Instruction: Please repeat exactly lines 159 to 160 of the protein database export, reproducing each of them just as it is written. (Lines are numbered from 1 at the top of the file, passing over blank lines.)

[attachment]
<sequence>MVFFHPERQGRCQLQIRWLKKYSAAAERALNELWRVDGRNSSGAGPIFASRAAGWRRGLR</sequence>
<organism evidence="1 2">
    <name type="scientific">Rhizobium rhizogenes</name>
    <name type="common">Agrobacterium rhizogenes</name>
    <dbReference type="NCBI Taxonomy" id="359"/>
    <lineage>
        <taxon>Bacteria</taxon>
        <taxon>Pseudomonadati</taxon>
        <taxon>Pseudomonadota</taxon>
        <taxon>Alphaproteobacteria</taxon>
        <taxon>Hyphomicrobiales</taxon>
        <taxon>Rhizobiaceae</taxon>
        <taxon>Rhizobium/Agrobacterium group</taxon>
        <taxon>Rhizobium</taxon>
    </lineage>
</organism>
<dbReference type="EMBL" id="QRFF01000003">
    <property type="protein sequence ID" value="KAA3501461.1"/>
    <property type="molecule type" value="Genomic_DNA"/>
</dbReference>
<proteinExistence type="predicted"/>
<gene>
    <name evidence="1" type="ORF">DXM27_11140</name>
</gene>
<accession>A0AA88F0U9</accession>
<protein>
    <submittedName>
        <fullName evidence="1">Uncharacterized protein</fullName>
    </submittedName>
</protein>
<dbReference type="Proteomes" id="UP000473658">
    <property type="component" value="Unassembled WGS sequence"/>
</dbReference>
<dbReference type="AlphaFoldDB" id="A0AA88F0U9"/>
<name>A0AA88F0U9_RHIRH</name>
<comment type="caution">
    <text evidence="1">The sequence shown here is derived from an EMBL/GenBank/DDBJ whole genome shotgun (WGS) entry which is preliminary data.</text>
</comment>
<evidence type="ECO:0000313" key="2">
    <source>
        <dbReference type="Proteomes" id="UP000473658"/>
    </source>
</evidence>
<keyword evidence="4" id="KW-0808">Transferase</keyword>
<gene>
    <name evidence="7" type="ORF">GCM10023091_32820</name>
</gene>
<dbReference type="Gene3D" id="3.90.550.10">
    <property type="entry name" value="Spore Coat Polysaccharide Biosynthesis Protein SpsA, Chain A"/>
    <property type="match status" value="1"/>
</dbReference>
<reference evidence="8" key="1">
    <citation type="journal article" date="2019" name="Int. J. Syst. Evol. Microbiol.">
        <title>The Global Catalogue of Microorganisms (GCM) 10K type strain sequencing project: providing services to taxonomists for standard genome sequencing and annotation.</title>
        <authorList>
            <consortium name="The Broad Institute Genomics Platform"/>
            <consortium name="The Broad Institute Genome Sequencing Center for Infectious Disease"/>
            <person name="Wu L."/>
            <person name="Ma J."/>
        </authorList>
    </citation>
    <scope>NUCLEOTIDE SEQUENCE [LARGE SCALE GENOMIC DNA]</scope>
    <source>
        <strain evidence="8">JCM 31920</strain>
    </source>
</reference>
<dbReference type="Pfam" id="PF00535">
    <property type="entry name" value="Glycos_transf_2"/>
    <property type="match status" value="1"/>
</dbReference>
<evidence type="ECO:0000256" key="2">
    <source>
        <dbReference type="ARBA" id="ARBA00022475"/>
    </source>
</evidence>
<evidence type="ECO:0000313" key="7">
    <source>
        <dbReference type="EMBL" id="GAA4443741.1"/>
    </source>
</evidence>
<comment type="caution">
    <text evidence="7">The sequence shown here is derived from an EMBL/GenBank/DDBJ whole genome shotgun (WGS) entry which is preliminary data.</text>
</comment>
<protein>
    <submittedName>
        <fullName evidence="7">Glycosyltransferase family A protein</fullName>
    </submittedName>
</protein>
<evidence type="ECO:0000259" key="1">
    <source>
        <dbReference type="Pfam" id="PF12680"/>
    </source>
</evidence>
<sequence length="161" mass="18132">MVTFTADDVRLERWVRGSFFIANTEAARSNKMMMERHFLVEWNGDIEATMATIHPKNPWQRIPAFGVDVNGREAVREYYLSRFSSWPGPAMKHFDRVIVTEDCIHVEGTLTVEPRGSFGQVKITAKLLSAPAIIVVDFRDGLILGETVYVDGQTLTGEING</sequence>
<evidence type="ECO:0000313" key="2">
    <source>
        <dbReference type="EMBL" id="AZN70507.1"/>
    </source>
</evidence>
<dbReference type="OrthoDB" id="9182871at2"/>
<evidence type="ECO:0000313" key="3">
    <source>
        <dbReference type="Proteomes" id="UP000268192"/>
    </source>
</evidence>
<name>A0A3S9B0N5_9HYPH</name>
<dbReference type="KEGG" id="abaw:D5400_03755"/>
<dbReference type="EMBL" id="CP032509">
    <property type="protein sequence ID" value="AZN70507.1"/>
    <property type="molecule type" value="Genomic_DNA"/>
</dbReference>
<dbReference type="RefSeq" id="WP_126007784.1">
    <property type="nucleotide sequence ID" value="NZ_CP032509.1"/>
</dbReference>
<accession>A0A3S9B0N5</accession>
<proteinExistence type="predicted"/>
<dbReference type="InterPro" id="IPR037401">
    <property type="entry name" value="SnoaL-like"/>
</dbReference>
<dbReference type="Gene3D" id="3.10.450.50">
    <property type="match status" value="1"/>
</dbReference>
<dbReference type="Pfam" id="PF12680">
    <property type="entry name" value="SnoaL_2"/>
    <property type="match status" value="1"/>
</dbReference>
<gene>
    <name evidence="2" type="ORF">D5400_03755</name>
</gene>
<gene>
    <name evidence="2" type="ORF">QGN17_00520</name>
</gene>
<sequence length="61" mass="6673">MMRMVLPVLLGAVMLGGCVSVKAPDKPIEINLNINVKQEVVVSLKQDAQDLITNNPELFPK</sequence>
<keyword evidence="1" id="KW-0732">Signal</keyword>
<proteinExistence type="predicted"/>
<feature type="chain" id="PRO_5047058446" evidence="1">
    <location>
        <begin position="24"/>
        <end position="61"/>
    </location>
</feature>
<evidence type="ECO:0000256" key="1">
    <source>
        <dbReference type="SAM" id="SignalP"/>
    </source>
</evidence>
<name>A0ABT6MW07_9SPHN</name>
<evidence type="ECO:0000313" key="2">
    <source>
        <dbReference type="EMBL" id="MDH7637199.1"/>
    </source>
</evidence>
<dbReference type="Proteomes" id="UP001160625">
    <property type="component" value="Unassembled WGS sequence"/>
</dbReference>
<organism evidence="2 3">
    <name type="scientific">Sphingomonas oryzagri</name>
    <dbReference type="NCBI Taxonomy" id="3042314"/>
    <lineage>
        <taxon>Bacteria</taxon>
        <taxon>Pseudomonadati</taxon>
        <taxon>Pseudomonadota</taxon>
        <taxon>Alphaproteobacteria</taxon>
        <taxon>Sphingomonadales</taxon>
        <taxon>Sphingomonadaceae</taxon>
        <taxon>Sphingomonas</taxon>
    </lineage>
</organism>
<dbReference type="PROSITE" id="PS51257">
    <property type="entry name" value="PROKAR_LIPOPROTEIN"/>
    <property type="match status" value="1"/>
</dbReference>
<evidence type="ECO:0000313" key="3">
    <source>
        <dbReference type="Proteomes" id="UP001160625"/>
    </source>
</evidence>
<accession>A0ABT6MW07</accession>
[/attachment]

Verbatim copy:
    <lineage>
        <taxon>Bacteria</taxon>